Stress & Anxiety Activity for Middle School Students


I created this activity for a 12 year old client I was seeing in private practice, and I recently began using it with a few students at my school. This is a great way to keep students active, to continue to build rapport, and to introduce some CBT concepts.


My inspiration came from a 3D shape I found at the dollar store {Fun fact of the day- if you’ve ever wondered what a 20-sided object is called, it’s an icosahedron}.

On the 15 sides of the object, I wrote rapport building questions that also gave me better insight into her stress and anxiety. On 5 of the spaces, I wrote, “Write a specific time you felt worried or anxious.” Here are some of the questions I included:

  • Does it bother you if something doesn’t go perfectly? Why or why not?
  • What is something you are proud of?
  • What is something that makes you feel overwhelmed?
  • Do you usually start a project and leave it unfinished, or do you usually finish what you start? Why?
  • Describe a time you were disappointed in yourself.
  • What is something you’re afraid of?
  • How does your body feel when you experience stress?

Note on Materials: You can use a beach ball if you can’t find something like this, and you will also need pre-cut slips of paper and markers.


So how does this activity work?

To use this activity in session, you and the student will toss the icosahedron or beach ball back and forth. Whichever prompt each person’s right thumb lands on when you or your student catches it is the one that is responded to. For example, if the student wants to go first, I would toss the shape to her, and she would look at the space where her right thumb landed. If it is a question, the student would answer the question, then toss the shape back to me {repeating the process}. If the student’s thumb lands on a space that says “Write a specific time you felt worried or anxious,” she would take a slip of paper and write a time she experienced anxious feelings.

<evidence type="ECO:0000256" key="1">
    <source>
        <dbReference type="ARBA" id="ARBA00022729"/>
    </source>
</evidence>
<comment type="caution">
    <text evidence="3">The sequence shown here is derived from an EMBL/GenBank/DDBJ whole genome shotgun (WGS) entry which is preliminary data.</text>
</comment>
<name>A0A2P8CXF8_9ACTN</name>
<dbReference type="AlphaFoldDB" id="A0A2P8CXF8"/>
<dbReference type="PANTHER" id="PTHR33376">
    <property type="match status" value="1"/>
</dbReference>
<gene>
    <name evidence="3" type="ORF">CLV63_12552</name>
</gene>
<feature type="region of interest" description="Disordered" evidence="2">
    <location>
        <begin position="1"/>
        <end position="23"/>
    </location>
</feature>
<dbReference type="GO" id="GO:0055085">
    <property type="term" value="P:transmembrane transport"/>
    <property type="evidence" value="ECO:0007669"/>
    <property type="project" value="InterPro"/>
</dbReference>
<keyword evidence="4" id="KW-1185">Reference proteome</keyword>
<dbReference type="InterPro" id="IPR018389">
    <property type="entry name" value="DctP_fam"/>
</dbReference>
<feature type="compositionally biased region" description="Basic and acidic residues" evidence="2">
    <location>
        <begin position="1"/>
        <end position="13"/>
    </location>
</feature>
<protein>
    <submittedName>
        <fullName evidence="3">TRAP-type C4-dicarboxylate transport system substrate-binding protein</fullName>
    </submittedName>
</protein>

After all of the questions have been answered {and you have quite a few anxiety producing situations written}, you can sit down with the student and review the slips of paper–yours and the student’s. This is when I begin to introduce some CBT concepts, starting with some psycho-education on types of disordered thinking.

 

I printed out four pieces of paper with the following cognitive distortions: All or Nothing Thinking, Overgeneralization, “Should” Thoughts, and “What If…?” Thoughts. After telling the student about each type of thinking, we looked at all of the stressful situations we each wrote during the game. First, we figured out what thoughts caused the anxiety or stress, then we sorted them into the different categories. Finally, we replaced the distorted thoughts with ones that do not make us feel awful {I found that students liked to use my examples first to identify and change bad thinking because it wasn’t directly tied to them…and one of my students even said she felt happy that she was helping me – so sweet!}.

      

When I did this in private practice, the whole activity from start to finish filled the hour long session, so with the limited time we have in the school setting, it might be more realistic to do this over the course of 2 or 3 meetings.


I hope you enjoyed reading about this activity! Please let me know what kind of results you have if you try it out!


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One thought on “Stress & Anxiety Activity for Middle School Students

  1. Tanya Kirschman says:

    I picked up a few of these at the dollar store, too and haven’t used them yet. I was thinking of having students write personal characteristics (character traits) that they possess or perhaps goals for their future and then they can keep it as a reminder. Thanks for sharing your idea — it gave me more ways to use them!

    Like

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